Artist Julie Richey found the original tiles first used on the St. Jude’s Chapel. (Photo by: Danny Fulgencio)

Inside a landmark Dallas art restoration

The number of colors in the St. Jude’s Chapel mosaic astounds those who see them up close.

From afar, it’s a watercolor of undulating shapes, but intimately the mosaic is composed of 800,000 unique glass tiles.

The mosaic façade is undergoing restoration in advance of the Downtown chapel’s 50th anniversary, set for fall of next year.

Ground shifts and water damage have taken their toll, and restoration involves removing the tiles, grouped by 6-inch squares, cleaning or replacing them and then accurately putting them all back so that the fragile mural will last for another five decades.

Julie Richey. (Photo by: Danny Fulgencio)

The mind behind this operation is Julie Richey, a Dallas artist who recently relocated to Oak Cliff, where she bought a duplex on Woodlawn Avenue and rents studio space at Bishop Arts Co-Op.

After graduating from the University of Dallas and living in Italy, Richey worked in arts administration and public relations. Then in the early ’90s she visited the Metropolitan Museum of Art, where the mosaic floors captivated her.

She learned “skill-by-skill” to master the mosaic techniques.

Over the years, she’s done projects for U.D., churches and hospitals as well as the floor in Terminal D at DFW International Airport.

Damage to the St. Jude’s mosaic was severe enough that Richey had to go looking for a cache of historically accurate glass tiles to match.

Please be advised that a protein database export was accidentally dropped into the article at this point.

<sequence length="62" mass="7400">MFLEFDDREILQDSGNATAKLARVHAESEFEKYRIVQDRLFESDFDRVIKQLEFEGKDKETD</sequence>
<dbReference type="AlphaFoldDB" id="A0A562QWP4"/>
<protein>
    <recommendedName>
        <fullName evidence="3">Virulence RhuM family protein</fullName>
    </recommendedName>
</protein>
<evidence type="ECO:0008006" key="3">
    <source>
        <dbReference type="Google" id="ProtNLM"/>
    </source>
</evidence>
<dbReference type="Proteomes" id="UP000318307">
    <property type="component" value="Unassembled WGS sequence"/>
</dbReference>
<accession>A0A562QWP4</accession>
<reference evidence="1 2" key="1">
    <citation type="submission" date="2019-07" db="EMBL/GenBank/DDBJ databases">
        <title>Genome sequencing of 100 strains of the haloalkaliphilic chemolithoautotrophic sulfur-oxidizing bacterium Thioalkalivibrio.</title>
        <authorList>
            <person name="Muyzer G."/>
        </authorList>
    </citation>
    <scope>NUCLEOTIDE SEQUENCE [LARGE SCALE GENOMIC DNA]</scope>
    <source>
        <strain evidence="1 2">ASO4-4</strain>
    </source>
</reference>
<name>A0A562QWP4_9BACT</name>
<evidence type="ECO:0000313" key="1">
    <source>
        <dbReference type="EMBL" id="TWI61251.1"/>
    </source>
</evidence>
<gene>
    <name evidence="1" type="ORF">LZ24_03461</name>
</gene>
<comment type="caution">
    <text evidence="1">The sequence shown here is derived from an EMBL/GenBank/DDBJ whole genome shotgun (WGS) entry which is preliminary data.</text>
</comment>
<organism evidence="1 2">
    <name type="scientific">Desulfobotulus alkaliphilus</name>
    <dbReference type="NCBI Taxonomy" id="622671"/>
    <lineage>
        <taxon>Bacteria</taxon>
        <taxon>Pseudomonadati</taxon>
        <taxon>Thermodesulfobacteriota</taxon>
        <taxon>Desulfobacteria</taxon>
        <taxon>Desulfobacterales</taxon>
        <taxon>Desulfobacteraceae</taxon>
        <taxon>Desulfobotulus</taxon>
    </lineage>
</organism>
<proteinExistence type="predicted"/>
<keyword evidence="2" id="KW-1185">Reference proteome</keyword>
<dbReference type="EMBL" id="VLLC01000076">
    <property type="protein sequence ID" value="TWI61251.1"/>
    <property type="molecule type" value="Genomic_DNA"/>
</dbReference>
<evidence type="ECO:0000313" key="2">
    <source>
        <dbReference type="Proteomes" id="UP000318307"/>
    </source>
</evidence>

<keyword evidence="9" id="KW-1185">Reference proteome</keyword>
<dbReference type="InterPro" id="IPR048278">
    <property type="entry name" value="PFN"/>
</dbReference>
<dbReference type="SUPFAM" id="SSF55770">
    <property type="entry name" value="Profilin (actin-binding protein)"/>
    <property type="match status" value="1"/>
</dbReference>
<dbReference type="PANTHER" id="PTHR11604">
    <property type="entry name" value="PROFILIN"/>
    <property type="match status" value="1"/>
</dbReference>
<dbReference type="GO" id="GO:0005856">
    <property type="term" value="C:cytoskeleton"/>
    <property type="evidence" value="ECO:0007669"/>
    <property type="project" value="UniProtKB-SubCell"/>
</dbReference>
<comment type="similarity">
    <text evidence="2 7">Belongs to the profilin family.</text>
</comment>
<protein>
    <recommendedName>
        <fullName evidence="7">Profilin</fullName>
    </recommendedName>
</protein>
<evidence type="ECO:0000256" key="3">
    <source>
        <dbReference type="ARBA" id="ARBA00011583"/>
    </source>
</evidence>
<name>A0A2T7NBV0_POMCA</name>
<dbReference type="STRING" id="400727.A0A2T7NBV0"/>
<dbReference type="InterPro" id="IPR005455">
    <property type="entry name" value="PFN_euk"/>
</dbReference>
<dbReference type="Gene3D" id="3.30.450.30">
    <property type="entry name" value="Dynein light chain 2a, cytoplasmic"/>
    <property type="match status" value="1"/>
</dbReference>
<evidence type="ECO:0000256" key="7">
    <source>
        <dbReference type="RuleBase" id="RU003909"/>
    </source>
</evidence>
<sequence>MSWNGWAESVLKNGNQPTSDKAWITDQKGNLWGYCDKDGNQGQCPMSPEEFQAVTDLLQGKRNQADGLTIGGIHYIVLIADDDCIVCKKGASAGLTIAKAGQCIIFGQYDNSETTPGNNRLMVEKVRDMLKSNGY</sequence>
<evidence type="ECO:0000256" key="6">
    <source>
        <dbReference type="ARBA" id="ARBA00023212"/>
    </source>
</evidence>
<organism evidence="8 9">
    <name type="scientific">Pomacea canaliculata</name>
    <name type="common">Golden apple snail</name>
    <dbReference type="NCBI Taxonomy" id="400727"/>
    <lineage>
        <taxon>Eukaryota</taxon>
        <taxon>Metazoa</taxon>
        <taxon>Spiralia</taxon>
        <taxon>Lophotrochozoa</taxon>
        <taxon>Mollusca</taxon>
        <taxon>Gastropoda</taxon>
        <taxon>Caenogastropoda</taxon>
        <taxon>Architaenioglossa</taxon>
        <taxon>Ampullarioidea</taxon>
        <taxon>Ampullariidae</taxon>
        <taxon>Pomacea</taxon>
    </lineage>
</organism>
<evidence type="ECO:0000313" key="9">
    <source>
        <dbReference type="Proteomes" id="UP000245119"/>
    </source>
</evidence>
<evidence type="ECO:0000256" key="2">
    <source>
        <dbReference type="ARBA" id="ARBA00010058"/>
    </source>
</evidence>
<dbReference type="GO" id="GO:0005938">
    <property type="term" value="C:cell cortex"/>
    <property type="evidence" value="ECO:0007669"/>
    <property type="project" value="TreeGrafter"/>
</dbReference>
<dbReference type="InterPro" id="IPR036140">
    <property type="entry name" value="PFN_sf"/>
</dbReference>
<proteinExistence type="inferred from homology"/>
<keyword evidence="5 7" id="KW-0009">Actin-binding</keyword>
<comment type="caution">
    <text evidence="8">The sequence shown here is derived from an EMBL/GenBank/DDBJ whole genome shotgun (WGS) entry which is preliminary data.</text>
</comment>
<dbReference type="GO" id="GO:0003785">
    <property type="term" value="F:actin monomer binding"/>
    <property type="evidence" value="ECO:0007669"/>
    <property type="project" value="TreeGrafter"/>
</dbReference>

All of the pieces literally fell into play with the help of Miotto Mosaics in Carmel, N.Y. The company that originally created the mural, Venetian Arts Mosaic of the Bronx, is defunct. But one of its owners, as it turns out, was the godfather of Stephen Miotto, whose inheritance happened to include all of the original tile stock from St. Jude’s.

It’s not a tile to match; it’s the actual tile.

The 30-foot-wide mosaic façade had twin 12-foot fractures, top to bottom, which lined up with a center I-beam, probably from the building settling. There also was a leak at one point, which someone patched up with silicone adhesive, leaving a permanent chemical residue on the tiles it touched.

Art conservator Callie Heimburger, who is from Oak Cliff, was hired to clean the tiles.

Photo by: Danny Fulgencio

Another conservator photographed every 6-inch square of the piece. The photos serve as a roadmap for where the tiles should lie.

“You have to have an O.C.D., love puzzles and be kind of a magpie,” Richey says of her work.

The goal is to make it look like it was never repaired. The St. Jude’s mosaic has a slice right in the middle that looks like it’s discolored.

“I know people are going to say they can tell it was restored because of that,” she says. “But it’s original.”

Richey plans to offer workshops and “mosaic happy hours” from her Oak Cliff studio. She’s also doing a restoration on a 1914 prairie foursquare on Montclair Avenue.

The Downtown setting of the St. Jude’s restoration has been quite a scene, Richey says. New characters show up every day, adding to the regular cast of passersby.

“It’s not just for Catholics,” Richey says of the chapel. “There are tourists, neighbors, homeless people. It’s an oasis on Main Street. It’s an important link for the city.”